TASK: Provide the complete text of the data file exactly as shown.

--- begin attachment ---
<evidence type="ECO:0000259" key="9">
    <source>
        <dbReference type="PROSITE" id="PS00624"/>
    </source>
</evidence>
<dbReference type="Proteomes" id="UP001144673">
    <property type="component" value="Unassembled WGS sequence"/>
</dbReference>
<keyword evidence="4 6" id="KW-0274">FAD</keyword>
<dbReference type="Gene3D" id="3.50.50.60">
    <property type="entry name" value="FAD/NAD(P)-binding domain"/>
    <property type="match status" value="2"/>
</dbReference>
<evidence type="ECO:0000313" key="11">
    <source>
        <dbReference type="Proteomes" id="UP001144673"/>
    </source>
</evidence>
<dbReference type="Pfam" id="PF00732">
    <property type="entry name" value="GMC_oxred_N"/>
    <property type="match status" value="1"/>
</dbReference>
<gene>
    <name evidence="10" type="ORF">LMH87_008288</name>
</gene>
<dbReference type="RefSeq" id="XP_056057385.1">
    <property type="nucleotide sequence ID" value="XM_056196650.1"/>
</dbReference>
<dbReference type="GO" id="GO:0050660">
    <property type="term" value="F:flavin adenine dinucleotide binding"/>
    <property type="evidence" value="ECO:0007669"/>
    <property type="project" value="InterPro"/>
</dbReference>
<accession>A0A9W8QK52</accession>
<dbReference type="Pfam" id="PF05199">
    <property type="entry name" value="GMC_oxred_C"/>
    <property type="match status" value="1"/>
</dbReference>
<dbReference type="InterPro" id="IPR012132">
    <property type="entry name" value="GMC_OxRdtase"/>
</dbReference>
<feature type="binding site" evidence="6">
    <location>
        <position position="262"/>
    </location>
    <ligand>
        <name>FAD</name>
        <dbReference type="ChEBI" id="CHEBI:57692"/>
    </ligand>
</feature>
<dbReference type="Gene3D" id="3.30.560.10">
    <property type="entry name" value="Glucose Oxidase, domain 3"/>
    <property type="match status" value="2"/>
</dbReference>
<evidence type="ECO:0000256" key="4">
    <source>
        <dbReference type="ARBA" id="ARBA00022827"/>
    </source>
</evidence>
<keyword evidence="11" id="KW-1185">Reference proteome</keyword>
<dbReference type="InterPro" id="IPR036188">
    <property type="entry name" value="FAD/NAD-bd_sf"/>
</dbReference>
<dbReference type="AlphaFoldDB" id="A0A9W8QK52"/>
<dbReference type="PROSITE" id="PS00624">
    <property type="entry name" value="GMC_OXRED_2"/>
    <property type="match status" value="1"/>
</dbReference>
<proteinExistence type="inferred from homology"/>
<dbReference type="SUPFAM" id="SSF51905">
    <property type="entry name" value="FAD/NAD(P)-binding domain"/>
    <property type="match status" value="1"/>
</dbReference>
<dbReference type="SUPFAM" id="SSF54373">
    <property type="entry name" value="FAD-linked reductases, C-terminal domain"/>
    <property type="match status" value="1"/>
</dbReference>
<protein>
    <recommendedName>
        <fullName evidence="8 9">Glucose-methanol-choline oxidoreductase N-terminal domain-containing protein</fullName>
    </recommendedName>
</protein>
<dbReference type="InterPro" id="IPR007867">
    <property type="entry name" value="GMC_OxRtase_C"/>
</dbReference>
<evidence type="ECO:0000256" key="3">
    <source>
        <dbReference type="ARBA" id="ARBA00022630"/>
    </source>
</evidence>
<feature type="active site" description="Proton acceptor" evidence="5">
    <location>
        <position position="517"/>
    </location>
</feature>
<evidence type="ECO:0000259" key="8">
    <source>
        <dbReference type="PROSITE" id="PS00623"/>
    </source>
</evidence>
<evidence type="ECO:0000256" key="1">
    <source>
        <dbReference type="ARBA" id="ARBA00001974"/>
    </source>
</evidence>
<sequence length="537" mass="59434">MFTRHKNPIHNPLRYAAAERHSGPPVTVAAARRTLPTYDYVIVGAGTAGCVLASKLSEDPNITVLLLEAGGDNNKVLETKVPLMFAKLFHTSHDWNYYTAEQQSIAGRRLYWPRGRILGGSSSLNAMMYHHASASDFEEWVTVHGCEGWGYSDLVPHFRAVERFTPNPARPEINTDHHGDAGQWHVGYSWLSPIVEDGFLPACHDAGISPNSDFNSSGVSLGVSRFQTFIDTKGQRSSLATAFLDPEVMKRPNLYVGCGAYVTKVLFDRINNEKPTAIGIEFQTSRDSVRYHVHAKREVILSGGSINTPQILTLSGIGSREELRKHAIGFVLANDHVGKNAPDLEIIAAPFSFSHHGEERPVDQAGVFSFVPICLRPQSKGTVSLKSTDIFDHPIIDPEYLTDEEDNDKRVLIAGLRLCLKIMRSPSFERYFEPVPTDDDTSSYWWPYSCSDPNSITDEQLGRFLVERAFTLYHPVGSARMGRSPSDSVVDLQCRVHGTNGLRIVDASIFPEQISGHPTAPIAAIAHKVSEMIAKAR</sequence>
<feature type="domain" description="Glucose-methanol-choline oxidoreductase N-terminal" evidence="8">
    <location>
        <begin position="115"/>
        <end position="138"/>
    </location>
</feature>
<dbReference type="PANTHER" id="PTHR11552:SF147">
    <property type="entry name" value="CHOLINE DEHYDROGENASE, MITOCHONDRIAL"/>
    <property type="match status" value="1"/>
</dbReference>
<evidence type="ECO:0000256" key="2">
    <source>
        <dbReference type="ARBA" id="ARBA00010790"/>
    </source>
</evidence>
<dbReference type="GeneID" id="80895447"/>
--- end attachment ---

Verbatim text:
<evidence type="ECO:0000259" key="9">
    <source>
        <dbReference type="PROSITE" id="PS00624"/>
    </source>
</evidence>
<dbReference type="Proteomes" id="UP001144673">
    <property type="component" value="Unassembled WGS sequence"/>
</dbReference>
<keyword evidence="4 6" id="KW-0274">FAD</keyword>
<dbReference type="Gene3D" id="3.50.50.60">
    <property type="entry name" value="FAD/NAD(P)-binding domain"/>
    <property type="match status" value="2"/>
</dbReference>
<evidence type="ECO:0000313" key="11">
    <source>
        <dbReference type="Proteomes" id="UP001144673"/>
    </source>
</evidence>
<dbReference type="Pfam" id="PF00732">
    <property type="entry name" value="GMC_oxred_N"/>
    <property type="match status" value="1"/>
</dbReference>
<gene>
    <name evidence="10" type="ORF">LMH87_008288</name>
</gene>
<dbReference type="RefSeq" id="XP_056057385.1">
    <property type="nucleotide sequence ID" value="XM_056196650.1"/>
</dbReference>
<dbReference type="GO" id="GO:0050660">
    <property type="term" value="F:flavin adenine dinucleotide binding"/>
    <property type="evidence" value="ECO:0007669"/>
    <property type="project" value="InterPro"/>
</dbReference>
<accession>A0A9W8QK52</accession>
<dbReference type="Pfam" id="PF05199">
    <property type="entry name" value="GMC_oxred_C"/>
    <property type="match status" value="1"/>
</dbReference>
<dbReference type="InterPro" id="IPR012132">
    <property type="entry name" value="GMC_OxRdtase"/>
</dbReference>
<feature type="binding site" evidence="6">
    <location>
        <position position="262"/>
    </location>
    <ligand>
        <name>FAD</name>
        <dbReference type="ChEBI" id="CHEBI:57692"/>
    </ligand>
</feature>
<dbReference type="Gene3D" id="3.30.560.10">
    <property type="entry name" value="Glucose Oxidase, domain 3"/>
    <property type="match status" value="2"/>
</dbReference>
<evidence type="ECO:0000256" key="4">
    <source>
        <dbReference type="ARBA" id="ARBA00022827"/>
    </source>
</evidence>
<keyword evidence="11" id="KW-1185">Reference proteome</keyword>
<dbReference type="InterPro" id="IPR036188">
    <property type="entry name" value="FAD/NAD-bd_sf"/>
</dbReference>
<dbReference type="AlphaFoldDB" id="A0A9W8QK52"/>
<dbReference type="PROSITE" id="PS00624">
    <property type="entry name" value="GMC_OXRED_2"/>
    <property type="match status" value="1"/>
</dbReference>
<proteinExistence type="inferred from homology"/>
<dbReference type="SUPFAM" id="SSF51905">
    <property type="entry name" value="FAD/NAD(P)-binding domain"/>
    <property type="match status" value="1"/>
</dbReference>
<dbReference type="SUPFAM" id="SSF54373">
    <property type="entry name" value="FAD-linked reductases, C-terminal domain"/>
    <property type="match status" value="1"/>
</dbReference>
<protein>
    <recommendedName>
        <fullName evidence="8 9">Glucose-methanol-choline oxidoreductase N-terminal domain-containing protein</fullName>
    </recommendedName>
</protein>
<dbReference type="InterPro" id="IPR007867">
    <property type="entry name" value="GMC_OxRtase_C"/>
</dbReference>
<evidence type="ECO:0000256" key="3">
    <source>
        <dbReference type="ARBA" id="ARBA00022630"/>
    </source>
</evidence>
<feature type="active site" description="Proton acceptor" evidence="5">
    <location>
        <position position="517"/>
    </location>
</feature>
<evidence type="ECO:0000259" key="8">
    <source>
        <dbReference type="PROSITE" id="PS00623"/>
    </source>
</evidence>
<evidence type="ECO:0000256" key="1">
    <source>
        <dbReference type="ARBA" id="ARBA00001974"/>
    </source>
</evidence>
<sequence length="537" mass="59434">MFTRHKNPIHNPLRYAAAERHSGPPVTVAAARRTLPTYDYVIVGAGTAGCVLASKLSEDPNITVLLLEAGGDNNKVLETKVPLMFAKLFHTSHDWNYYTAEQQSIAGRRLYWPRGRILGGSSSLNAMMYHHASASDFEEWVTVHGCEGWGYSDLVPHFRAVERFTPNPARPEINTDHHGDAGQWHVGYSWLSPIVEDGFLPACHDAGISPNSDFNSSGVSLGVSRFQTFIDTKGQRSSLATAFLDPEVMKRPNLYVGCGAYVTKVLFDRINNEKPTAIGIEFQTSRDSVRYHVHAKREVILSGGSINTPQILTLSGIGSREELRKHAIGFVLANDHVGKNAPDLEIIAAPFSFSHHGEERPVDQAGVFSFVPICLRPQSKGTVSLKSTDIFDHPIIDPEYLTDEEDNDKRVLIAGLRLCLKIMRSPSFERYFEPVPTDDDTSSYWWPYSCSDPNSITDEQLGRFLVERAFTLYHPVGSARMGRSPSDSVVDLQCRVHGTNGLRIVDASIFPEQISGHPTAPIAAIAHKVSEMIAKAR</sequence>
<feature type="domain" description="Glucose-methanol-choline oxidoreductase N-terminal" evidence="8">
    <location>
        <begin position="115"/>
        <end position="138"/>
    </location>
</feature>
<dbReference type="PANTHER" id="PTHR11552:SF147">
    <property type="entry name" value="CHOLINE DEHYDROGENASE, MITOCHONDRIAL"/>
    <property type="match status" value="1"/>
</dbReference>
<evidence type="ECO:0000256" key="2">
    <source>
        <dbReference type="ARBA" id="ARBA00010790"/>
    </source>
</evidence>
<dbReference type="GeneID" id="80895447"/>